Brand Protection Is An App-solute Must

04/22/2011

The ubiquity of mobile and Internet applications, or apps, is astounding. Because the mobile apps market will continue to have an increasingly significant impact on the global marketplace, intellectual property practitioners should familiarize themselves with trademark and copyright issues that apps raise and methods of addressing those issues. 

What's 'App-ening

One can download apps for social networking, games, navigation, translation, weather, travel itineraries, music and video streaming, photography tools and for virtually any other use or category one can imagine. The mobile apps market is a serious business, though — indeed, it is a multibillion dollar business projected to generate $25 billion by 2015. A recently released free app called Color, which facilitates location-based photo-sharing, raised a whopping $41 million in venture capital before its release.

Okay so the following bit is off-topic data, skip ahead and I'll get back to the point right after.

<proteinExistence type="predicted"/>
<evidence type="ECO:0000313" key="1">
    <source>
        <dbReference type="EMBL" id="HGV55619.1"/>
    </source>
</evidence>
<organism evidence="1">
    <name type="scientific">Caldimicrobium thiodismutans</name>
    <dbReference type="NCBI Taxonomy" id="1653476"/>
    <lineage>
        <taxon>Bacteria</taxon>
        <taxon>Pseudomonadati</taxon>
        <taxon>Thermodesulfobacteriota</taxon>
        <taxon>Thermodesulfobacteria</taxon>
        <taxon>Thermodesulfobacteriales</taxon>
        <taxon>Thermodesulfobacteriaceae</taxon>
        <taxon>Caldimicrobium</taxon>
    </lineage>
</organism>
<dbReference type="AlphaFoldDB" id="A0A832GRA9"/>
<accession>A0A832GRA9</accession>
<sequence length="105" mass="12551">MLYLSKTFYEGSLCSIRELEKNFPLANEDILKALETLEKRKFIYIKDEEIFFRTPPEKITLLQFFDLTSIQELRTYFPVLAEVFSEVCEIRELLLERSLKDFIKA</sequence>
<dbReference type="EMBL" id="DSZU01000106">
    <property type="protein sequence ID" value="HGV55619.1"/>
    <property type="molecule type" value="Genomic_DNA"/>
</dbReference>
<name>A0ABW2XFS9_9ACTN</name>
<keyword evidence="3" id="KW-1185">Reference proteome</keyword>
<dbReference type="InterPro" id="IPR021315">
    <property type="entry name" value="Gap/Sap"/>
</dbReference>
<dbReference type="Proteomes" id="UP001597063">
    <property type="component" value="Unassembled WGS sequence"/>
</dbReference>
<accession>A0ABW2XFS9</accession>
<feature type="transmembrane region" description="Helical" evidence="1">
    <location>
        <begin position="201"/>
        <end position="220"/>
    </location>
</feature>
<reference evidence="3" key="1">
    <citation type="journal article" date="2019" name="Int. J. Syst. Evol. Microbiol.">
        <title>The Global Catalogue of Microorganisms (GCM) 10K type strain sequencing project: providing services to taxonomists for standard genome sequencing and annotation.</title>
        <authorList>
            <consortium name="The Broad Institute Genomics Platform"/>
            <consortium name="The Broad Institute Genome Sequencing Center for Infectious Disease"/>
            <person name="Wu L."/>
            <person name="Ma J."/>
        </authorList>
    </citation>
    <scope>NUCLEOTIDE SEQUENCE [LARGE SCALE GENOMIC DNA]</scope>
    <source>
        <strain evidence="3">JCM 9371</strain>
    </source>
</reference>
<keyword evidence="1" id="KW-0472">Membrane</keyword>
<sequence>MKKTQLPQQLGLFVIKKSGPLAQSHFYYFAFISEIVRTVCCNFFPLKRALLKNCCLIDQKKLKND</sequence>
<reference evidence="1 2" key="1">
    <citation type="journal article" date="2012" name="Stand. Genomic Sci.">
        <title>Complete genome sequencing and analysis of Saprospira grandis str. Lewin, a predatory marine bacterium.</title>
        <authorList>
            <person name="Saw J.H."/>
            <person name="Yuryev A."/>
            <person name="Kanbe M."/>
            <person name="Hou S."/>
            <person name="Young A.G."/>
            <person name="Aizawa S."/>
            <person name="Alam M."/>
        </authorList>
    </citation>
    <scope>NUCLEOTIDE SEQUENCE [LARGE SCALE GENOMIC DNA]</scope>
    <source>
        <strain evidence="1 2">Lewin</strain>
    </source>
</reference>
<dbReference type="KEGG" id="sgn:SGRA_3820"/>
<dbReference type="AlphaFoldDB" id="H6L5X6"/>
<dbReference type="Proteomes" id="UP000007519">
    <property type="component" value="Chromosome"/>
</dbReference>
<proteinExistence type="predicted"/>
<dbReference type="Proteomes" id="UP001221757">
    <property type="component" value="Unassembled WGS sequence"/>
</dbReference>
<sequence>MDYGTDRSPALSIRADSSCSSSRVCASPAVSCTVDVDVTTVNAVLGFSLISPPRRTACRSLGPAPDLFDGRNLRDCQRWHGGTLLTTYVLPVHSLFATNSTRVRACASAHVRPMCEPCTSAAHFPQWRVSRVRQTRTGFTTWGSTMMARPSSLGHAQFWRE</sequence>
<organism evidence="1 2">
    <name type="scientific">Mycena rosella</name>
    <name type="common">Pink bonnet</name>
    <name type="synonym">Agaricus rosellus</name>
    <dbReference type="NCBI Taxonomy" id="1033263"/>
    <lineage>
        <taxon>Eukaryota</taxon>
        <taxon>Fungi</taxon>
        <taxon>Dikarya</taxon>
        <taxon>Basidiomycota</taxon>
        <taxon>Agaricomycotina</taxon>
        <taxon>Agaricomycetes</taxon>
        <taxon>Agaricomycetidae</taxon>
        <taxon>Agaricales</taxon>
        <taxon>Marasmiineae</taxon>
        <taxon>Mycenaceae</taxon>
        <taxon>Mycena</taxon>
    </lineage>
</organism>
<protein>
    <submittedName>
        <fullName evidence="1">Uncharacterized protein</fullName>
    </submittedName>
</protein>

Apple’s App Store is expected to contribute nearly a quarter of projected revenues in the next few years, but also vying for a piece of the apps pie are competitive marketplaces (also called platforms), including Google’s Android Market, Amazon.com’s Appstore for Android, App World for BlackBerry, Windows Phone MarketPlace, Palm’s App Catalog, Nokia’s Ovi Store and the Samsung Application Store. Although mobile apps are geared for use on mobile devices, apps are not limited to use on such devices. Google’s relatively new Internet browser, called Google Chrome, is a social-oriented browser that features apps.

Further illustrative of the proliferation of the business, companies have begun litigating over the branding rights to their platforms. Apple has aggressively attempted to stop others from using the phrase “app store,” which Apple uses to identify its online store and from which it offers apps for its iPhone, iPod Touch and iPad devices.

On March 18, 2011, Apple sued Amazon.com in California federal court over use of the name "Appstore for Android,” and days later Apple sent a cease-and-desist letter to MiKandi, the self-proclaimed “world’s first app store for adults.” Apple has also pressured Microsoft against using the term, and Microsoft fired back by opposing Apple’s U.S. trademark application for APP STORE on the ground that the term is generic.

This article is excerpted from Law360.com. Reprinted by permission. Read the full article.

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